Tag Archives: personal history

Shaping stories

This morning my fellow #ASCD13 attendees and I had the opportunity to hear Supreme Court Justice Sandra Day O’Connor and Maya Angelou. Both were spirited, frank women with amazing experiences and accomplishments in their lifetimes. As Maya Angelou was speaking, I got a text from my 9-year-old daughter saying she missed me and hoping I was having fun. In response, I told her I loved her and missed her, too. I told her that I was listening to a famous author (and so much more) named Maya Angelou, and that I would have to tell her about her when I got home. Sending her that simple message was a powerful moment for me. How do I support my daughters growing into strong, funny, confident women like the ladies I had the privilege of learning from this morning? What are a couple of quick themes I’ll take from the morning conversations as an educator and a mom?

Every person has a history.

Both women were intentional in sharing their their history. O’Connor as a cowgirl on a ranch and Angelou as a toddler taking the train near cross country have evolved into some of the most influential women we’ll ever know. We need children to know and be proud of their history as they grow. As a mom, I have two Ethiopian-born children and two biological children all with their own unique experiences. In our schools, every one of our children has an evolving story impacted by factors that impact their own perceptions and actions. As adults we model the value that history by sharing our own stories, including both successes and times of challenge.

As educators we have a responsibility to honor & respect that history.

My friends and I also discussed what might have happened if these women were consistently told they couldn’t do what they aspired to along the way or didn’t have anyone that gave them an opportunity. What might we all have missed if these women had been totally stifled? Transferring to our current context, what might happen to our students if their stories are not honored and respected? Often we are asked to make decisions about children that simply don’t take these stories into account. Other times our decisions are challenged by those who don’t know a child’s whole story or philosophically believe in one-size-fits all approach with regard to discipline and student learning. Regardless of our role, we simply can’t ascribe to that; we need to shape consciousness of those around us (Fowler) to move this mindset forward.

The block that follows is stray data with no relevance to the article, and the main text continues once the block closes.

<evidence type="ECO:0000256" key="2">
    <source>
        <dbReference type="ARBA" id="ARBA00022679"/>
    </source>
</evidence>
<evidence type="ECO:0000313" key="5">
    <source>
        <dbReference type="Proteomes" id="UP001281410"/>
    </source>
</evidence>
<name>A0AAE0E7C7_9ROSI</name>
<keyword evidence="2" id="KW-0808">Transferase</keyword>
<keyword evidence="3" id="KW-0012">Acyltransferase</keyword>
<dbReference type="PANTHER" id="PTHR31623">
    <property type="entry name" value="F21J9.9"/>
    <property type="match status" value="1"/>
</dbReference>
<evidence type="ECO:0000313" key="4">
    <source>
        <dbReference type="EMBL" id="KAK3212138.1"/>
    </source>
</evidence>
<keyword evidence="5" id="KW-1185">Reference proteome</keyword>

How have you found ways to honor student stories? How have your tried or seen others worked to promote a philosophical shift to consider those stories as we support our students? Maya Angelou talked about being rainbows in the clouds for each other. Let’s do that for our kids and consider it a great privilege to be part of who they become.

Critical memories: Shaping our practice

This morning I read a blog post by Principal Jimmy Casas. In this post, Jimmy talks about a home visit on which he accompanied his principal earlier in his career and how that’s played out in his current role and philosophy of serving students. You can also follow Jimmy on Twitter; his commitment to his school community and the education community is evident.

Reading about his experience took me back to a time earlier in my career that shaped my current practice and, really, shaped how I viewed others from that very moment. I was a 6th grade language arts and social studies teacher. In my fourth year of teaching, there was a point mid-fall that one particular student was exhibiting some attention-seeking behavior; at that time, it seemed immature and as his teacher I found it frustrating. I decided it was time to call mom during my prep and ‘tell’ her what I was seeing in the classroom so we could correct his behavior. Fortunately, I paused after telling Mom I had some concerns about behavior. She asked if anyone had shared what was happening at home. No one had, which is a different, disappointing post altogether, so I asked her to share. My student had 4-year-old twin brothers, and Mom shared that one of them was stricken with a cancer that he was not likely to overcome. I vividly remember leaning on the doorway of my classroom on the telephone, appalled that I had jumped to this conclusion that a student was choosing to misbehave when his family was essentially in crisis. Sadly, he did lose his brother in the months that followed.

I was also pregnant with my first child that year, and my team teacher and our classes threw a baby shower for me. My student, G, remembered a yellow flower container that had fallen from my desk and broken months prior. As a gift at the shower, he gave me a yellow candle holder and candle hoping to replace what I had lost. I’ve kept that the past 11 years as a reminder of what he lost and the challenges that are part of our students’ daily lives; I’ve kept it as a reminder that we MUST take time to learn our students’ stories and consider how we can support them rather than punitively punish or prematurely judge. I’ve kept it as a visual cue to keep me from making that mistake again for I still need that reminder from time to time.

Jimmy shared his home visit; I’ve shared my story about G. What moments significantly shaped how you view students, families and your role as an educator?